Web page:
Send to Friend  Bookmark  Print

How Richard Nixon Brought Us Together

February 19, 2008

Richard Nixon affected my life profoundly.

In fact, I owe my marriage to the guy.

Richard Nixon
The famous matchmaker.

It was the summer of 1974. The Watergate scandal was entering its final act, and I was pondering my next career move, having done time in the family restaurant business. Politics was on my mind, but so were other things--I was young then--and the news that Nixon was going to resign seemed like a godly gift, an awesome excuse to throw a "resignation party" at my apartment in Somerville, Mass.

And so I did. Or tried to, anyway. There was just one problem: none of my potential guests were available. I thought something might be happening in nearby Harvard Square, though, and I was right. There was a joyous demonstration, with a conga line wending its way around the square, with chanting that went something like:

NAH NAH NAH NAH, NAH NAH NAH NAH, HEY HEY HEY, GOODBYE!!

In the commotion I found myself next an attractive woman wearing the waitress uniform of the Brigham's restaurant behind us. After a bit of conversation, I suggested that we repair to a local bar for a beer, and it fleetingly seemed like Nixon's promise to bring the country together had succeeded.

And that's how I met Lisa.

Lisa was a recent transplant from Nashville, Tenn. The more we talked, the more my initial impression of her proved wrong. I had assumed that she was just another sweet person that I had nothing in common with. Well, in a way, I was right: I soon discovered that we came from very different religious traditions: Lisa's family was Southern Baptist and mine was Jewish.

But as it also happened, we had both been presidents of our debate teams in high school, and we shared a keen interest in politics and film. Lisa had left the Southern Baptist Church before she moved north, and had occasionally gone to Unitarian services. I later learned that she'd secretly harbored an interested in Judaism since she was a young teenager.

Now fast-forward a few months. It's clear to Lisa and I that this is going to be a long-term commitment, and it seemed time to meet the parents. My Dad would be no problem, but my Mom? I wasn't so sure. This was a Mom who talked about "breaking your mother's heart" if I married out, something that was rarely done in my extended family. So it wasn't surprising that Lisa faced the first encounter with my Mom with considerable anxiety.

It soon became apparent, however, that in the years since I graduated high school, my Mom's attitude towards interfaith marriage and interfaith relationships had changed considerably. And not just her attitude, but others' as well. There had been so many interfaith relationships among her friends' kids that for my mom and people like her, Lisa and I hardly seemed unusual. Times had changed. My Mom had changed. With Lisa, she never played out her role as aggrieved Jewish parent.

But behind one obstacle stood another: Lisa's parents. I reassured my parents that they had nothing to worry about. Southerners were hospitable. Yet the fact remained that until then, my parents' only contact with southerners had been related to my uncle's experiences in World War II, when he'd allegedly been harassed by a Southern officer.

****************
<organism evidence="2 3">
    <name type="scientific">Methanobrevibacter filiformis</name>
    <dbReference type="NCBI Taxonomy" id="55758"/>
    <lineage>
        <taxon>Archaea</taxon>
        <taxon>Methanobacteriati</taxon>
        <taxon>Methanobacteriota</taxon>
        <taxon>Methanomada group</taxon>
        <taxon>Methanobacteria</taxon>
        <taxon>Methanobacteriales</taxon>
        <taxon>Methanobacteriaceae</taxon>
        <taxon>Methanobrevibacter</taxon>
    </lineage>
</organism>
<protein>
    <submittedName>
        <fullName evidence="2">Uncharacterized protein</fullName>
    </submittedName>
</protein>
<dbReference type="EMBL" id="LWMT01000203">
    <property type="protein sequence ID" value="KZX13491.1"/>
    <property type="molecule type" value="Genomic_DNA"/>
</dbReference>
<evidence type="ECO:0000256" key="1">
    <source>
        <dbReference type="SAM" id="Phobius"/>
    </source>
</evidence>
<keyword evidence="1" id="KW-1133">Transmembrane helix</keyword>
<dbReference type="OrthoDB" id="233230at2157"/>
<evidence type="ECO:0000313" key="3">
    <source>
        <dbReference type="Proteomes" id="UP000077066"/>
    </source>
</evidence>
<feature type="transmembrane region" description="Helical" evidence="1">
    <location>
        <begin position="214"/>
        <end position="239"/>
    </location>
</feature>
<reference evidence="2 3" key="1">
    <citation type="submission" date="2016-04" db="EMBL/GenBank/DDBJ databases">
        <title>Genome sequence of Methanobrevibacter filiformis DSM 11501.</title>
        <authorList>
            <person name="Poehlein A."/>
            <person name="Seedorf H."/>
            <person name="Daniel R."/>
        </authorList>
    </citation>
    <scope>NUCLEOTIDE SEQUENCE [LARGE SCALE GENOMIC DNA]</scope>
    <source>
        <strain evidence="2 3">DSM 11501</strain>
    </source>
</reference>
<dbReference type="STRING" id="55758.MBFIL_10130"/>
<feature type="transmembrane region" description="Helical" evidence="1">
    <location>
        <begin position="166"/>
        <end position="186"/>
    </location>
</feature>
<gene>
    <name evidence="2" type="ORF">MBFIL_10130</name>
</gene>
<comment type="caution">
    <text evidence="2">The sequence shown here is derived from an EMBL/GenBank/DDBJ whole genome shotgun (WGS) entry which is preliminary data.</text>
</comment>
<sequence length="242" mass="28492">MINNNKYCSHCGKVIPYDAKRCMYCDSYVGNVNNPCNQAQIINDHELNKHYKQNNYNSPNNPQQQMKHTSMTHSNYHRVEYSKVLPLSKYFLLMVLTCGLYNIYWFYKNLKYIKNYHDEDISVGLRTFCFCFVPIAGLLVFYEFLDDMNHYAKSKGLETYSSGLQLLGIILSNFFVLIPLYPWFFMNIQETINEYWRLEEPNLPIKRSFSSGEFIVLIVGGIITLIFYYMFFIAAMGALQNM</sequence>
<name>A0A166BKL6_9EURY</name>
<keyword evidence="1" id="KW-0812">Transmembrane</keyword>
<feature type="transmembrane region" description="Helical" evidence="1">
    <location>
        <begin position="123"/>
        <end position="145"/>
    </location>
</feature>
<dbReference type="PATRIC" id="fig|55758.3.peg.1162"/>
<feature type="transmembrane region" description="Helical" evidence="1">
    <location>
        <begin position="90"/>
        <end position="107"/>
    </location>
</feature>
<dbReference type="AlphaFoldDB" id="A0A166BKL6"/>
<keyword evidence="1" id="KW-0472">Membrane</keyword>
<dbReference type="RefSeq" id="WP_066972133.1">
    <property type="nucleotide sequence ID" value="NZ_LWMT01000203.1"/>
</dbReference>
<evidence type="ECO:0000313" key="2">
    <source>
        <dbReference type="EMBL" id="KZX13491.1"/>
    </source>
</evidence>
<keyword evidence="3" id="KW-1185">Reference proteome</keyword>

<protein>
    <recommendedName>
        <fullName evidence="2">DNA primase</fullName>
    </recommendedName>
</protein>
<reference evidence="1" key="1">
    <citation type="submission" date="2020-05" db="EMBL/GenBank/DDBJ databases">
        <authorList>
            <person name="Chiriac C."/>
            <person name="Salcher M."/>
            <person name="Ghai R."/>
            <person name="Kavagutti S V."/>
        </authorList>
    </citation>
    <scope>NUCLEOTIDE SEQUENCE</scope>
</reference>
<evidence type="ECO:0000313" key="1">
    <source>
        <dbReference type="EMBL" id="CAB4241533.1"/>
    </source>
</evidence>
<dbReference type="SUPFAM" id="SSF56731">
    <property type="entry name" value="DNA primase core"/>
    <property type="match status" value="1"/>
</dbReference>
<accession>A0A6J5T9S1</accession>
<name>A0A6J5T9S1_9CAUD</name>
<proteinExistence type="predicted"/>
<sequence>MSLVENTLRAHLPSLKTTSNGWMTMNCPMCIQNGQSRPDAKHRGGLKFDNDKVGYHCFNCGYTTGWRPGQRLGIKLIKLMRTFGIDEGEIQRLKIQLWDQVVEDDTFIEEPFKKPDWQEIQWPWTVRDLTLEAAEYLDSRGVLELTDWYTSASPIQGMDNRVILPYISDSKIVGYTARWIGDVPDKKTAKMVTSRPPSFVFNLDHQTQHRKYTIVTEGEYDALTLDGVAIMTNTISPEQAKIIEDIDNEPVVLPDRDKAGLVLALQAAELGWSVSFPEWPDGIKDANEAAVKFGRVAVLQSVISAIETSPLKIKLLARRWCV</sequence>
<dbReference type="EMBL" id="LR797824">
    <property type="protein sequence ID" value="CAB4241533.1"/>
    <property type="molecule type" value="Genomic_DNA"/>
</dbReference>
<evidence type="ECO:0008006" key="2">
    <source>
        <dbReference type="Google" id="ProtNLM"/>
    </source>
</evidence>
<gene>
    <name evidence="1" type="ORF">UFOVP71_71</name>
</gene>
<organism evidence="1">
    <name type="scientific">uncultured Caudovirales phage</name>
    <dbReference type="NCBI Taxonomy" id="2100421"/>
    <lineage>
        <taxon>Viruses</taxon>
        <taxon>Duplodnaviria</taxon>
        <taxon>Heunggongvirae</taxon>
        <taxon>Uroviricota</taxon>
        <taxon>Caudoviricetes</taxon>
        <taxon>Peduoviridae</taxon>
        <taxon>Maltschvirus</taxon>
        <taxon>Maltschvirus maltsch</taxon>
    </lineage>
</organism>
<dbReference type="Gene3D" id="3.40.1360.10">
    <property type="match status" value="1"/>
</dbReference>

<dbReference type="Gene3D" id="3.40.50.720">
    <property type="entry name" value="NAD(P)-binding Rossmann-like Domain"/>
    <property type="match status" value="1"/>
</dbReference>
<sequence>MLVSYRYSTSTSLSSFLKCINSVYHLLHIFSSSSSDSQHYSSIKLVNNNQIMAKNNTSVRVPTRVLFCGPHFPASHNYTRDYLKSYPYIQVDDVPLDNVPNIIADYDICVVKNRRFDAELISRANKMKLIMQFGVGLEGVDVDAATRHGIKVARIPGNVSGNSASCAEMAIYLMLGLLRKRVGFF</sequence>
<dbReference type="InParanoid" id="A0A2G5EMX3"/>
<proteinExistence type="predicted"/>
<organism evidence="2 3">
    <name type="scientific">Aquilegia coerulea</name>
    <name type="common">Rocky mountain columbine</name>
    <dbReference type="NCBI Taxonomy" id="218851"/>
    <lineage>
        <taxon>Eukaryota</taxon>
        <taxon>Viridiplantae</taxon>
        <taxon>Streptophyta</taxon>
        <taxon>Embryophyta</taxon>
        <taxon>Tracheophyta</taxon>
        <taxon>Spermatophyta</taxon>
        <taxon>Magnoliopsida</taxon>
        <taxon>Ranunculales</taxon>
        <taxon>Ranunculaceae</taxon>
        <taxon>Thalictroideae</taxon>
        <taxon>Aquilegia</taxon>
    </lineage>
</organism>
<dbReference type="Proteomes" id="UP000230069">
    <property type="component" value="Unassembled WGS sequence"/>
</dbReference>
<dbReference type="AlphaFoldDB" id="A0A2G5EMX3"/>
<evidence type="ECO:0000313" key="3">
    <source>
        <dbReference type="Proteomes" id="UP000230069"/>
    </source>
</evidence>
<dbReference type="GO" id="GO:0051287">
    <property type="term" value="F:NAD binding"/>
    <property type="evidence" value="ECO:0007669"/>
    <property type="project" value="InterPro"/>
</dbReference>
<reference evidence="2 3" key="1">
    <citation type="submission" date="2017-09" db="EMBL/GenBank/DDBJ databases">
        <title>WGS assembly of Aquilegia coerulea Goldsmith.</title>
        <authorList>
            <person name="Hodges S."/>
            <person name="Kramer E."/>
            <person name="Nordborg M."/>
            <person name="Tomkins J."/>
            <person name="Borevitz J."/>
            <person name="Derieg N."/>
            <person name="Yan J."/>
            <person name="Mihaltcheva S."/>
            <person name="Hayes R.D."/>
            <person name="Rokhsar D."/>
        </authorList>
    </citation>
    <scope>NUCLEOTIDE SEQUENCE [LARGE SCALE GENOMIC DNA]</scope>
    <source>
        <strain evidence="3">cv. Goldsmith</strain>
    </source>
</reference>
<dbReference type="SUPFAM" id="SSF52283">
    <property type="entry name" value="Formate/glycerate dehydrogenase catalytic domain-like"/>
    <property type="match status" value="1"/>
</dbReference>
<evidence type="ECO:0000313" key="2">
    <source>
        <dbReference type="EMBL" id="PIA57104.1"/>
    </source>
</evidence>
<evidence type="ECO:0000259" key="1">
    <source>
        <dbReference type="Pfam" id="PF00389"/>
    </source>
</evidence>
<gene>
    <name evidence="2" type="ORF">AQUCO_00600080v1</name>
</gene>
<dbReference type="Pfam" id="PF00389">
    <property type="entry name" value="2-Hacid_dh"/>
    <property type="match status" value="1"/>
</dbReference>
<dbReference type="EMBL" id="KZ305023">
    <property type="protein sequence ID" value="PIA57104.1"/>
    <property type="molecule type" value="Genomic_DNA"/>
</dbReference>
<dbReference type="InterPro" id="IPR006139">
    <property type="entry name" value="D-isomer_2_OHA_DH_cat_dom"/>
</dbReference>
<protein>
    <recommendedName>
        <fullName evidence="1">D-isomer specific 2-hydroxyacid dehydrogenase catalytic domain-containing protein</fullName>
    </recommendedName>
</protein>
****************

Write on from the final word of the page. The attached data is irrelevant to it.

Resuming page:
As for Lisa's parents, whose greatest misgivings were that they wouldn't be able to understand this Yankee from Boston because of my imagined Northern "brogue," they plied me with food in a manner that would put a Jewish mother to shame. Lisa's parents were the kind of Southerners for whom the Civil War still was current history. They were immensely pleased that my family had not come to Boston until several decades after Grant and Lee shook hands at Appomattox.

And as for Lisa and I, we were eventually married by one of the few rabbis who would officiate at interfaith ceremonies. I didn't want Lisa to convert for the wedding, but during the early years of our married life, I was missing something very important. Lisa didn't want to be just a Judeophile, but a fully Jewish person, and I wasn't giving her the encouragement she needed. Her feeling of being on the fringe was exacerbated after the birth of our second child. I knew we had to change the situation.

Luckily Lisa found a warm and sympathetic rabbi to begin the conversion process. I realized that Lisa's conversion had given her the spiritual home she'd been seeking for most of her life. Lisa became increasingly active in the temple we joined and eventually became the first woman president in its hundred-year history. My in-laws joined us for our bar and bat mitzvahs, and commented on how comfortable they felt, even though they had never been in a temple.

After looking proudly up at his daughter and granddaughter on the bima, Lisa's father remarked, "life sometimes takes strange turns." Indeed it does.

Plural form of the Hebrew word "mitzvah" which means "commandment," it has two meanings. The first are the commandments given in the Torah. ("You should obey the mitzvah of honoring your parents!") The second is a good deed. ("Helping her carry her groceries home was such a mitzvah!") Reform synagogues are often called "temple." "The Temple" refers to either the First Temple, built by King Solomon in 957 BCE in Jerusalem, or the Second Temple, which replaced the First Temple and stood on the Temple Mount in Jerusalem from 516 BCE to 70 CE. The elevated area or platform in a synagogue, from which Torah is read. Worship service leaders, such as clergy, may lead services from the bimah as well.
Chuck Andelman

Chuck Andelman is a financial adviser who lives with his wife Lisa in Medford, Mass., and is currently writing a screenplay about the German Jewish Olympic Fencer, Helene Mayer.

Send to Friend  Bookmark  Print

Welcome to InterfaithFamily!

We depend on readers like you to support the work we do online and in the community.